Yes, to some extent. You should let your boss decide how this project will be handled in terms of cost management.

Could my boss's communication come back to haunt me (us) if we were audited?

This one is bit harder to answer but, active participation in a project can be interpreted in many ways. You, as a software architect, may be engaged in consulting, designing, and even coding. On the other hand, it's possible that meetings are not considered active engagements and may not be billable.

Managing costs sometimes involves adjustments that may not reflect the real situation and are not the most ethical. Again, let your boss handle this part.

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This depends on the company and how they do billing. The core question you need to ask yourself is this: is someone paying my company for my work by the hour?

In most companies where I have worked, time accounting is used to bill customers. Some time is routed internally (company meetings, vacation time), others end up on billing statements that project managers send to the customer.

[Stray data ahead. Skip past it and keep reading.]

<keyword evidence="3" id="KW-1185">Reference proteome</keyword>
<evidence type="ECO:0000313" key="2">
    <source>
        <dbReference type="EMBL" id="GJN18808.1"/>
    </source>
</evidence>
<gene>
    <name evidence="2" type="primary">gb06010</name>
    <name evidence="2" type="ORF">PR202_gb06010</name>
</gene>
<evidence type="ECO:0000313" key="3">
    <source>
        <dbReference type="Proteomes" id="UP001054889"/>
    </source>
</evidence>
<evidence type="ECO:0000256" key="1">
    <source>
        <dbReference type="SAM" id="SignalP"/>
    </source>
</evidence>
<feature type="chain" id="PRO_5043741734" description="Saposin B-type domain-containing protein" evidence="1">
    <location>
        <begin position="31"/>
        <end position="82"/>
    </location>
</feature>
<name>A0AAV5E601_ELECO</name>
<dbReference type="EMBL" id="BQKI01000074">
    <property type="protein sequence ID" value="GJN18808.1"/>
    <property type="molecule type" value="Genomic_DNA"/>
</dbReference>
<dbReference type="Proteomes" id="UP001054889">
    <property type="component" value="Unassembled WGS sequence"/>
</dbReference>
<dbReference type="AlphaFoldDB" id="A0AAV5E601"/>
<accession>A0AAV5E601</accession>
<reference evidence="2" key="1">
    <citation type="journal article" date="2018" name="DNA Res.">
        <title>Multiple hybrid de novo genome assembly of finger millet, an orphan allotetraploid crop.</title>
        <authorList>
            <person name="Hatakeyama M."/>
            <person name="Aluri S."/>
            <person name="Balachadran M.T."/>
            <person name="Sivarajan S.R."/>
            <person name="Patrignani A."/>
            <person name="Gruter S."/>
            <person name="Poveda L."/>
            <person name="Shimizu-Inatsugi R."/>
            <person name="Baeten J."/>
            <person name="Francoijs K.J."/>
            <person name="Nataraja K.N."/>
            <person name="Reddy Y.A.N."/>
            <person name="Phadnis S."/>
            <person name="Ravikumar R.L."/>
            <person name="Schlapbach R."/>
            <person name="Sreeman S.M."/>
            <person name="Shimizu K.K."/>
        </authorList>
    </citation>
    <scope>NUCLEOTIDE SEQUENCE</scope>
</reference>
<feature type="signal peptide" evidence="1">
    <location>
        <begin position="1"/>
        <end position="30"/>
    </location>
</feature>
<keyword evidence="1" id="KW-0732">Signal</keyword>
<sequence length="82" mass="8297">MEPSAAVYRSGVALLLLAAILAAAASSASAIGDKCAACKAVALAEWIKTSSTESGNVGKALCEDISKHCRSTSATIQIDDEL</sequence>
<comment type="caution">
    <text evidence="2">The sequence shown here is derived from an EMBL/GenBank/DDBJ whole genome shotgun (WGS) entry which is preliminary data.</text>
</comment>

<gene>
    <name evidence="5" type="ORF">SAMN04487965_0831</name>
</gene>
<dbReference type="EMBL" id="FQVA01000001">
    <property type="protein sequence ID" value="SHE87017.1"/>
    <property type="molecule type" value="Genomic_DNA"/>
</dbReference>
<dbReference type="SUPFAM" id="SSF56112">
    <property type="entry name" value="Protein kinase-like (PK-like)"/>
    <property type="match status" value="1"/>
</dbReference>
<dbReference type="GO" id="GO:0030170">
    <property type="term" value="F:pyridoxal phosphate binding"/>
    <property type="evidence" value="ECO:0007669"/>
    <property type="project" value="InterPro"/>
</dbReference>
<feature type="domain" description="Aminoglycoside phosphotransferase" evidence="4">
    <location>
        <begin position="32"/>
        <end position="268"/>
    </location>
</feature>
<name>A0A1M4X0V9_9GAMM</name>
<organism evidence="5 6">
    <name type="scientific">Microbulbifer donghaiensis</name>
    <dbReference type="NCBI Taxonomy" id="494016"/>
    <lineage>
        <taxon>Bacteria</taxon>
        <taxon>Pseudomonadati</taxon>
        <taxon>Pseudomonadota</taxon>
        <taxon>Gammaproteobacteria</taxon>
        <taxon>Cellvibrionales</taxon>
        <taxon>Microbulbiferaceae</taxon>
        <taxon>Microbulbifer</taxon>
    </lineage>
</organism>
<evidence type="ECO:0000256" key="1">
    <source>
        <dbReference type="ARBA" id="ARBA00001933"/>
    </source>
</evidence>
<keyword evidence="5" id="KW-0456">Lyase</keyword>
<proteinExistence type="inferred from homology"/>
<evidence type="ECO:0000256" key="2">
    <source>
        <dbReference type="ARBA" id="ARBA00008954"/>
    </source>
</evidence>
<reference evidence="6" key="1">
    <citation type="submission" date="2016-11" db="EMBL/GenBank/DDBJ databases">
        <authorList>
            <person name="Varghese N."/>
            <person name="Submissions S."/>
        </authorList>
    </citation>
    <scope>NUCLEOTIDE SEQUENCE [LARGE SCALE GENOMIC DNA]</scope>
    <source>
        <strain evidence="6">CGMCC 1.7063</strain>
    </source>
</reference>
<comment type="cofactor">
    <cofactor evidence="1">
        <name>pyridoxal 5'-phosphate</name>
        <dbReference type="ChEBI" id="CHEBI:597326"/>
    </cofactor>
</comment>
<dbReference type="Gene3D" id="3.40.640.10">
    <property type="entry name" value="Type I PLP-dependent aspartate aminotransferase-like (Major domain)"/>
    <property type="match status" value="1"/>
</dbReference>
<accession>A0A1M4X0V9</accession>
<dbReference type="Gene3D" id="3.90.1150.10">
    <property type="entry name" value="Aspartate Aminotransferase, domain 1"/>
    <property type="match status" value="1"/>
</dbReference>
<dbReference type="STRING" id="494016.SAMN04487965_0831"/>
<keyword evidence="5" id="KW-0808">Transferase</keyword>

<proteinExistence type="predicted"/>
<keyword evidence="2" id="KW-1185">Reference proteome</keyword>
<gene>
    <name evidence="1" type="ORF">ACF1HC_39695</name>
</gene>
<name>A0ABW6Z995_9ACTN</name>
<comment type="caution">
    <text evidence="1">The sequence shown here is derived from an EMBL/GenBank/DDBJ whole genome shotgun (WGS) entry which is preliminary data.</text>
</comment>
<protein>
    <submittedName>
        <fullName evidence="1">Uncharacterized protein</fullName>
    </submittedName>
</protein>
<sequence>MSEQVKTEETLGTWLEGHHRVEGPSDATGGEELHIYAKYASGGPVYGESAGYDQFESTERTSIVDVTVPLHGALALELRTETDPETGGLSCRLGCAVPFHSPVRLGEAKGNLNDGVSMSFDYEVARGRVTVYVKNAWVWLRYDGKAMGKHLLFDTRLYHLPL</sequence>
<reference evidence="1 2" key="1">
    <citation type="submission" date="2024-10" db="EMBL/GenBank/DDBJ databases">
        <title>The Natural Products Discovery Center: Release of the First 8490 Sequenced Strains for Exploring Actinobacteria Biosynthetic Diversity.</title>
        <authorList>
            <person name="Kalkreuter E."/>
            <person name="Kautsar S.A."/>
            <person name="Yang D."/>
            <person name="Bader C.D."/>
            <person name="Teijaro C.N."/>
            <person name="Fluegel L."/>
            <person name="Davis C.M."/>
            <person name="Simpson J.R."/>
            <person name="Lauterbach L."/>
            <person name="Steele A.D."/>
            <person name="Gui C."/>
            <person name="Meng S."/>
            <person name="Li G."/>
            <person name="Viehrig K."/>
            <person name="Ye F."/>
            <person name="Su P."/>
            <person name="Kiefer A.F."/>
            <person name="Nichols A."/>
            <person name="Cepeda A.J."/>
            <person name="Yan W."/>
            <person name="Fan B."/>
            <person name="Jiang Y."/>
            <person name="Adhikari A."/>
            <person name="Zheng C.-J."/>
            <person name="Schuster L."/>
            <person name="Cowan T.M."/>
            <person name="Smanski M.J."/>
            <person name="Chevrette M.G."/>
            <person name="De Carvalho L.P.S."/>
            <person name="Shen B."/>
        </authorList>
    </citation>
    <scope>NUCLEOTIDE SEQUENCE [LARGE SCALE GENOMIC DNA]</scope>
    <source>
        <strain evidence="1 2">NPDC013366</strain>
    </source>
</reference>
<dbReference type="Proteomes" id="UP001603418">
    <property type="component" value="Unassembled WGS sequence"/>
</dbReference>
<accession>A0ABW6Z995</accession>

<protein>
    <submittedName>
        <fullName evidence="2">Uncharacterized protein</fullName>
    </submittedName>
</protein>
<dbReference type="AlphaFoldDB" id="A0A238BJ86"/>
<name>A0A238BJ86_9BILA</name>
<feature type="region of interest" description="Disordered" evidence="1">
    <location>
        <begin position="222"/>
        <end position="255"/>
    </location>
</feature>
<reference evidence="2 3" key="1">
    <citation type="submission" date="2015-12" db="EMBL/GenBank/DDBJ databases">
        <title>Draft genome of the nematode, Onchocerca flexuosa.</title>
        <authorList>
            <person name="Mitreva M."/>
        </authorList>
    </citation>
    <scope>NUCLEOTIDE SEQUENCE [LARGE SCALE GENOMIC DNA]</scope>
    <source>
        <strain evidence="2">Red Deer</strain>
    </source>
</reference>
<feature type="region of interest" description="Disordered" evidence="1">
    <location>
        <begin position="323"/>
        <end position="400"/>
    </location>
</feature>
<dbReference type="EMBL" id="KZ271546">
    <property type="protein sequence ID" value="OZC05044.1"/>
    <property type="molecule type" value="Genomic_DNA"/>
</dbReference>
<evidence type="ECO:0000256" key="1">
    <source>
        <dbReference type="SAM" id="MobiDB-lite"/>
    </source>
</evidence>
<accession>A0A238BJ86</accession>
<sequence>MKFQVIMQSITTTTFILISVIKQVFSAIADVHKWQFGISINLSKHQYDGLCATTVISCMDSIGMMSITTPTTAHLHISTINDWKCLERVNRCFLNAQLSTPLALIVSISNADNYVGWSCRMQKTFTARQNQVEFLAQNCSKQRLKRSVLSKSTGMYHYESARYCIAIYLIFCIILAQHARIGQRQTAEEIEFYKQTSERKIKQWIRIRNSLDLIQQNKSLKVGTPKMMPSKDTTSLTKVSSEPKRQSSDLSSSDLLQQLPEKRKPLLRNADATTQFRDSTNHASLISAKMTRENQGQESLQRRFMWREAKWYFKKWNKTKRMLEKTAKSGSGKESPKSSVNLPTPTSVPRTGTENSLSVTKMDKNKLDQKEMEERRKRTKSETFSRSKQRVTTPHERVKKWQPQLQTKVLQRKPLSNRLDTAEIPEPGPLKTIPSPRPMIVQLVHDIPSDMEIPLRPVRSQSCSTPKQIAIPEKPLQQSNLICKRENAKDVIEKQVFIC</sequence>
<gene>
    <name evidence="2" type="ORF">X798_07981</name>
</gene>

Right now I am working on a fixed quote project that went over its allotted hours. All of my time is charged to a nonbillable project in the time accounting system. There are two "projects" set up for the same project, billable and nonbillable, and I simply switched which one I use at some point. If my time accounting is slightly off I am not too concerned, as none of my time results in the customer paying money anyway.

I have also, in similar cases, been instructed to charge less time to the nonbillable bucket and instead use company buckets such as "team meetings" or "development training" to make internal reports look better. In the end that practice is a shell game where the shells are all empty: it does not really matter from billing perspective to which nonbillable bucket I charge my time, as none of it results in an invoice. Since no money changes hands, ethics play a minor role there. This is simply a game that managers at some companies like to play and has little day-to-day effect on what employees actually do.